Storm surge so strong wave monitor was washed away in Wellington
Wellington's weather was so wild yesterday that a wave-height monitor was washed away across the harbour.
The Lower Hutt suburb of Eastbourne was completely cut off by large swells and debris. Roads on Wellington City's south coast were also closed after rocks from the seawall ended in the path of motorists.
Flights were disrupted and ferries across the Cook Strait cancelled.
By pure coincidence, regional and city councillors were visiting what is the maritime equivalent of an air traffic control centre on Beacon Hill at the time of the storm.
The signal station is staffed 24 hours a day and is the first point of contact for ships arriving to and departing from Wellington Harbour.
Greater Wellington Regional Council chairman Daran Ponter was among those elected members visiting the site when reports came in the wave height recorder had gone awry.
"The state of the sea was so bad, that the wave height recorder had come loose and washed across to the lighthouse on the other side of the strait," Ponter said.
"You could see a big set of waves coming through the channel into the harbour. It was quite impressive and at that time they were an average of about 5.5m."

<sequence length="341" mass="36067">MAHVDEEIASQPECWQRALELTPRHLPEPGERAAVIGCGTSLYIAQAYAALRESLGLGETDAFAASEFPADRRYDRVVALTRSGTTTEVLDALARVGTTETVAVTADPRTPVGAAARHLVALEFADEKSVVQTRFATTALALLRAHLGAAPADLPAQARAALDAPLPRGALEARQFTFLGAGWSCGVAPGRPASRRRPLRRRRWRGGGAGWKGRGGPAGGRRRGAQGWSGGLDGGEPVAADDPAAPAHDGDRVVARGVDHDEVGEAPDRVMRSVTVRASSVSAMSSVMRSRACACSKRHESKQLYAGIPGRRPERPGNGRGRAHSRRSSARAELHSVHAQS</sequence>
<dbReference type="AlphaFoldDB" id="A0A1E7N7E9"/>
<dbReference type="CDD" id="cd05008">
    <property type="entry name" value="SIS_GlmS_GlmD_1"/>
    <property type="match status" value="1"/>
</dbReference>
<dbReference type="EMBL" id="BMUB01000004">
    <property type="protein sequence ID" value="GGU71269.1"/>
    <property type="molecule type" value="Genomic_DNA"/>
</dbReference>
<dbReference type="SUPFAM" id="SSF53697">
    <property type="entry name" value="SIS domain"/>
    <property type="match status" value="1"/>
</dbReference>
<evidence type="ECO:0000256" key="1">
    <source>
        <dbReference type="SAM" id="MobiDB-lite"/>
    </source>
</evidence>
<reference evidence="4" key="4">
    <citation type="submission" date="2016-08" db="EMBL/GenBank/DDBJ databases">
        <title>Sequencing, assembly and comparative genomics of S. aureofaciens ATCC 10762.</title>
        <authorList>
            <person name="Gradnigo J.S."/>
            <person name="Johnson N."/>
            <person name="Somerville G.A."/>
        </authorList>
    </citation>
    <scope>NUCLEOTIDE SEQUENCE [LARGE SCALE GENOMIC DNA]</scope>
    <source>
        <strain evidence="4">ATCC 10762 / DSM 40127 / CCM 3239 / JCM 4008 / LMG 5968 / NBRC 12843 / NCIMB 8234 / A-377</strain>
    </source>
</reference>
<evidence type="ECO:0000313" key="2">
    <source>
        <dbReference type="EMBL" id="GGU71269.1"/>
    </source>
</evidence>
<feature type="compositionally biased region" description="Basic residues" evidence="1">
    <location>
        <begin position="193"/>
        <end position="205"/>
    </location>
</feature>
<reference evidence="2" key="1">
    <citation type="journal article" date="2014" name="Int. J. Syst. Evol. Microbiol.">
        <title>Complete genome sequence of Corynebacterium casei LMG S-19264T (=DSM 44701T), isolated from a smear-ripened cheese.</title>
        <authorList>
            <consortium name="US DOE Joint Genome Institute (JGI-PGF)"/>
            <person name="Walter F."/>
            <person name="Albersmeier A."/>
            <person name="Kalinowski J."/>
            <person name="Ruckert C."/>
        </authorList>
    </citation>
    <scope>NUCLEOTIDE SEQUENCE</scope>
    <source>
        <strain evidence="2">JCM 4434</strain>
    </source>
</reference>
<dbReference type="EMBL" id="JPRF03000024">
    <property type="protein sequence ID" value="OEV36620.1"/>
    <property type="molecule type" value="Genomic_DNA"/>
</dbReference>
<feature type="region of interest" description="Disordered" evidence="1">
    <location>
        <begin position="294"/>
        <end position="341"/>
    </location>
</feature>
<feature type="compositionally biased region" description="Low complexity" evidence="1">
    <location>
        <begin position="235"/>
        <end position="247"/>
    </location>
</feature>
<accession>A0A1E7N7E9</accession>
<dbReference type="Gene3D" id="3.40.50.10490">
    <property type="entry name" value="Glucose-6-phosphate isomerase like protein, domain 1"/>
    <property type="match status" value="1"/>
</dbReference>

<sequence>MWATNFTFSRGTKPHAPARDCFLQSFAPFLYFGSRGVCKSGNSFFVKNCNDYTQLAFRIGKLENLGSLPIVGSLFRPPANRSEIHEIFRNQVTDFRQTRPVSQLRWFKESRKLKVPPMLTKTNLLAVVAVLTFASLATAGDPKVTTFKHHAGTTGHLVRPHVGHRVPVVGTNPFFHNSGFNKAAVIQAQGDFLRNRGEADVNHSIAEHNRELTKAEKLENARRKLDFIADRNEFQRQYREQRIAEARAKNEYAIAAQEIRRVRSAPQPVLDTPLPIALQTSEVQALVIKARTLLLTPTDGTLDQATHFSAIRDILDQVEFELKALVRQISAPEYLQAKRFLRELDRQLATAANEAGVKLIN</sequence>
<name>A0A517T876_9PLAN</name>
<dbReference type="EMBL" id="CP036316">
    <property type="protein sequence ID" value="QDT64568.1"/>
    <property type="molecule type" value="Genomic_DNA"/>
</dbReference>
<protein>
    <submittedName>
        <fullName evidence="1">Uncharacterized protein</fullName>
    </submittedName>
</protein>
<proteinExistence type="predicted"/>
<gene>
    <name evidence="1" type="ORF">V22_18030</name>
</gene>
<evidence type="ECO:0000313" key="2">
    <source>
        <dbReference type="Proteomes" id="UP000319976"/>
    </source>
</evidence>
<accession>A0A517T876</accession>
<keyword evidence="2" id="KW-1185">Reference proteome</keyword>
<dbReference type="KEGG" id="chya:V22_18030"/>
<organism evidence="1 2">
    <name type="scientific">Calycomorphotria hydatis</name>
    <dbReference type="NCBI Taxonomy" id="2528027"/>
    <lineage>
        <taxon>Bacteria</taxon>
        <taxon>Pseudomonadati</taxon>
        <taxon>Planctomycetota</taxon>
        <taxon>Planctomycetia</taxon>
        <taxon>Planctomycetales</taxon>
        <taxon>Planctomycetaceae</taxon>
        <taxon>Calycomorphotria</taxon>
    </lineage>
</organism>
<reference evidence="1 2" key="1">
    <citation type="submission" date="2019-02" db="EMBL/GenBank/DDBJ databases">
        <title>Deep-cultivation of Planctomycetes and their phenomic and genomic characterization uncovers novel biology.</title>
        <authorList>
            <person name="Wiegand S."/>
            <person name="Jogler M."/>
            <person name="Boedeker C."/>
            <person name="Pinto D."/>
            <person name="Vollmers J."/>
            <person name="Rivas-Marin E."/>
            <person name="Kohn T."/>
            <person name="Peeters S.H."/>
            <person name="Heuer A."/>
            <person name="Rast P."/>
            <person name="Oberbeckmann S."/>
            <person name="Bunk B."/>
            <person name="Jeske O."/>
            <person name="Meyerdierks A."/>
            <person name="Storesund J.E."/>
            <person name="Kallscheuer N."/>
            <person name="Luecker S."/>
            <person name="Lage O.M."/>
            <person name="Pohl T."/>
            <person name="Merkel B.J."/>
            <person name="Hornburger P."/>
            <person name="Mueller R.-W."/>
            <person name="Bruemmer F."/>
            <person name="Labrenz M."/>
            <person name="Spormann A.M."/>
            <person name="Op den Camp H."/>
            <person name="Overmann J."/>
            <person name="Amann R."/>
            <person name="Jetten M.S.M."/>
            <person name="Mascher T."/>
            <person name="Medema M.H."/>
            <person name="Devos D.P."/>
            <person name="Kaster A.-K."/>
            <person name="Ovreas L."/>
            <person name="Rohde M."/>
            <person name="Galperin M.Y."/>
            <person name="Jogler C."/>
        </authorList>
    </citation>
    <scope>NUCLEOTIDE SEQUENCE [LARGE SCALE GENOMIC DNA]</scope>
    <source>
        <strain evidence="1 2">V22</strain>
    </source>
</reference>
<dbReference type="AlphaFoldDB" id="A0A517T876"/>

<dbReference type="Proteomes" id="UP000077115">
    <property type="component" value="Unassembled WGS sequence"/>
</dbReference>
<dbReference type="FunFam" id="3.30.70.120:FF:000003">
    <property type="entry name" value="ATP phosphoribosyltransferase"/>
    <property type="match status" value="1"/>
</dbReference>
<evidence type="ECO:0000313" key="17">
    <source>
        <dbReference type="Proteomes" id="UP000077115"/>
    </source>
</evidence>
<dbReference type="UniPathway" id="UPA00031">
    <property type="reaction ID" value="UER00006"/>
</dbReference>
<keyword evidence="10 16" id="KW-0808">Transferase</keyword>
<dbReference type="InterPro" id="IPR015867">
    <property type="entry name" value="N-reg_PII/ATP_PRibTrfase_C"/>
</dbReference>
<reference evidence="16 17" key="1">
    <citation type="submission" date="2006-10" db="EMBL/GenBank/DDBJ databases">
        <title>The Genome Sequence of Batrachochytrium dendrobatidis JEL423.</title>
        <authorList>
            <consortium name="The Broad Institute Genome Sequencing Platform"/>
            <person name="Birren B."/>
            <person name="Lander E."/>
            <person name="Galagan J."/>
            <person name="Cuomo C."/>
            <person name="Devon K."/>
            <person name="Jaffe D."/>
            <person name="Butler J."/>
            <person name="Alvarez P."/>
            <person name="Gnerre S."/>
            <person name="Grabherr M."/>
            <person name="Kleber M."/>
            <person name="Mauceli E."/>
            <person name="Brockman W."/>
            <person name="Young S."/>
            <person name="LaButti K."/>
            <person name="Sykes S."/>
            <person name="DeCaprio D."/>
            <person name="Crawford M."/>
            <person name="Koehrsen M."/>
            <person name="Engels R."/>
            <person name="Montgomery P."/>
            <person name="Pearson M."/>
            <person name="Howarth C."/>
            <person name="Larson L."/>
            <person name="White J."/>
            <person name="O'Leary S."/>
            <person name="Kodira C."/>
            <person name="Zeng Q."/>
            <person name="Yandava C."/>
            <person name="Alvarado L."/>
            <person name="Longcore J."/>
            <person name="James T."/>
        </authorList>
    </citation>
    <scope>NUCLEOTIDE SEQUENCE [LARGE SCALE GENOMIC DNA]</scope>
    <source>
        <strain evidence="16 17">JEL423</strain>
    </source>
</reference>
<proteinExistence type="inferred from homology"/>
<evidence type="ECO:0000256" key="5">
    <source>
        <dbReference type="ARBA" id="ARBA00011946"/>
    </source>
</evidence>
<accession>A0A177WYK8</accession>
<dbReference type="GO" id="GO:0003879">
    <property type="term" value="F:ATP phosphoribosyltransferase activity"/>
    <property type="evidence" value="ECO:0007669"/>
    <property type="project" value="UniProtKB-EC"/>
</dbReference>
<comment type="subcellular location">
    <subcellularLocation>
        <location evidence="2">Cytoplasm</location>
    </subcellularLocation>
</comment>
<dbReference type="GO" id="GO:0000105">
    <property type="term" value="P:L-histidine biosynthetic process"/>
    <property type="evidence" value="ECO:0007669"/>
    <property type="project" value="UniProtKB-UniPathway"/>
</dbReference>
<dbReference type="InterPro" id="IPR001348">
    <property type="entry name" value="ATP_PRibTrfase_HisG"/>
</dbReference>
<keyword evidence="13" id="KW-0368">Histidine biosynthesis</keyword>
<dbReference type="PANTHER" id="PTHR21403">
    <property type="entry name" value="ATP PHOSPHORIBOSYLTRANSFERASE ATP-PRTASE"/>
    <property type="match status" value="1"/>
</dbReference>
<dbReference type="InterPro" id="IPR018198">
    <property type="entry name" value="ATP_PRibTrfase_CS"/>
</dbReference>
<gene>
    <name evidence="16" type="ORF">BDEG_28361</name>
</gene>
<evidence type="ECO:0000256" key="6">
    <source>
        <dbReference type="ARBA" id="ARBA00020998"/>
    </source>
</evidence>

Harbourmaster Grant Nalder confirmed Niwa had gone to retrieve the monitor, which has GPS tracking, from Fitzroy Bay this morning.
He said the monitor was about 1m in diameter and looked like a big yellow ball with a clear dome at the top to accommodate its solar panels.
"It sits there and goes up and down with the waves and the sensors inside measure how far it moves and how often and you get a whole heap of data about the sea conditions and the swell in the waves."
Yesterday's wild weather comes just three months after a weekend storm caused significant damage across the city.
Wellington was drenched with one-in-10-year rainfall resulting in flooding, slips, fallen trees, wastewater overflows, evacuations, and damage to private property.
The suburb of Khandallah experienced one-in-30-year rainfall, meanwhile Miramar was saturated with one-in-60-year rainfall.
A review of the storm event was tabled at a council Infrastructure Committee meeting today, warning that more slips and floods will be a part of Wellington's future.
"We will need to adapt our infrastructure and our expectations as this occurs with increasing frequency in the coming decades," the review said.
It reported the council's contact centre was "overwhelmed" over the course of the weekend answering 680 calls, which is four times the usual amount.
Almost 70 homes were "compromised" from stormwater flooding, or wastewater, or both.
The review said in some areas, investing more in infrastructure would not be able to solve the problem.
"Development in the lowest-lying areas, adjacent to streams or in former lakes will increasingly be at risk.
"Wellingtonians are going to have to learn to live with more water, and to plan our city accordingly."